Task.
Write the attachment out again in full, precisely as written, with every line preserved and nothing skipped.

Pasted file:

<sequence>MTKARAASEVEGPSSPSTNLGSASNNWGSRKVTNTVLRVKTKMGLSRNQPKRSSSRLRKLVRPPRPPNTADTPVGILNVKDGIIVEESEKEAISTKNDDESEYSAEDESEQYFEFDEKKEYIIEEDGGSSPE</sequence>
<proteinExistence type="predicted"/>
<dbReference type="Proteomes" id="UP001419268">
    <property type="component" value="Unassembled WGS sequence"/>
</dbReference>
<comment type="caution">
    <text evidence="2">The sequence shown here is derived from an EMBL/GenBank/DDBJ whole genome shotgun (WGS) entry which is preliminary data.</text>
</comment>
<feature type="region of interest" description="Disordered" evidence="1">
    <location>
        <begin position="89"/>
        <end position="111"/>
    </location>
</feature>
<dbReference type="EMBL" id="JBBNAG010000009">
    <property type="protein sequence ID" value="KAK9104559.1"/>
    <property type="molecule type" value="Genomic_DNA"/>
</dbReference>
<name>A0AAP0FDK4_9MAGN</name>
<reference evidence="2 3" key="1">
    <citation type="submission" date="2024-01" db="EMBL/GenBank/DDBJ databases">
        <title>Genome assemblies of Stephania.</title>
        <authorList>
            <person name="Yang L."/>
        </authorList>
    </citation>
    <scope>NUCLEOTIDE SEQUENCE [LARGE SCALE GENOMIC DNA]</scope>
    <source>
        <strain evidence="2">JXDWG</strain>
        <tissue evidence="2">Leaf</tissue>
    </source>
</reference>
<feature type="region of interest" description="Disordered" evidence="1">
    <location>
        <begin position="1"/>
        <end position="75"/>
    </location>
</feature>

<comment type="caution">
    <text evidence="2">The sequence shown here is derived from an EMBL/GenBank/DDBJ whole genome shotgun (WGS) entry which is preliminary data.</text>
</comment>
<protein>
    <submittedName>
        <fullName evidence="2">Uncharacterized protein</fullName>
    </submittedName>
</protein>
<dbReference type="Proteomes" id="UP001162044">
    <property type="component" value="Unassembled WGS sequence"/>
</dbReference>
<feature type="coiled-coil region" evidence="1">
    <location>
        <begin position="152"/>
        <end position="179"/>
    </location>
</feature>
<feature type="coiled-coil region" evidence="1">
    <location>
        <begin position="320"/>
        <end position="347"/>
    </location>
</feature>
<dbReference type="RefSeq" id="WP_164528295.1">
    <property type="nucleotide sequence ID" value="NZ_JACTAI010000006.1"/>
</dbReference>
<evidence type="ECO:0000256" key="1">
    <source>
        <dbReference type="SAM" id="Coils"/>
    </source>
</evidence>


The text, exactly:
<sequence>MTKARAASEVEGPSSPSTNLGSASNNWGSRKVTNTVLRVKTKMGLSRNQPKRSSSRLRKLVRPPRPPNTADTPVGILNVKDGIIVEESEKEAISTKNDDESEYSAEDESEQYFEFDEKKEYIIEEDGGSSPE</sequence>
<proteinExistence type="predicted"/>
<dbReference type="Proteomes" id="UP001419268">
    <property type="component" value="Unassembled WGS sequence"/>
</dbReference>
<comment type="caution">
    <text evidence="2">The sequence shown here is derived from an EMBL/GenBank/DDBJ whole genome shotgun (WGS) entry which is preliminary data.</text>
</comment>
<feature type="region of interest" description="Disordered" evidence="1">
    <location>
        <begin position="89"/>
        <end position="111"/>
    </location>
</feature>
<dbReference type="EMBL" id="JBBNAG010000009">
    <property type="protein sequence ID" value="KAK9104559.1"/>
    <property type="molecule type" value="Genomic_DNA"/>
</dbReference>
<name>A0AAP0FDK4_9MAGN</name>
<reference evidence="2 3" key="1">
    <citation type="submission" date="2024-01" db="EMBL/GenBank/DDBJ databases">
        <title>Genome assemblies of Stephania.</title>
        <authorList>
            <person name="Yang L."/>
        </authorList>
    </citation>
    <scope>NUCLEOTIDE SEQUENCE [LARGE SCALE GENOMIC DNA]</scope>
    <source>
        <strain evidence="2">JXDWG</strain>
        <tissue evidence="2">Leaf</tissue>
    </source>
</reference>
<feature type="region of interest" description="Disordered" evidence="1">
    <location>
        <begin position="1"/>
        <end position="75"/>
    </location>
</feature>

<comment type="caution">
    <text evidence="2">The sequence shown here is derived from an EMBL/GenBank/DDBJ whole genome shotgun (WGS) entry which is preliminary data.</text>
</comment>
<protein>
    <submittedName>
        <fullName evidence="2">Uncharacterized protein</fullName>
    </submittedName>
</protein>
<dbReference type="Proteomes" id="UP001162044">
    <property type="component" value="Unassembled WGS sequence"/>
</dbReference>
<feature type="coiled-coil region" evidence="1">
    <location>
        <begin position="152"/>
        <end position="179"/>
    </location>
</feature>
<feature type="coiled-coil region" evidence="1">
    <location>
        <begin position="320"/>
        <end position="347"/>
    </location>
</feature>
<dbReference type="RefSeq" id="WP_164528295.1">
    <property type="nucleotide sequence ID" value="NZ_JACTAI010000006.1"/>
</dbReference>
<evidence type="ECO:0000256" key="1">
    <source>
        <dbReference type="SAM" id="Coils"/>
    </source>
</evidence>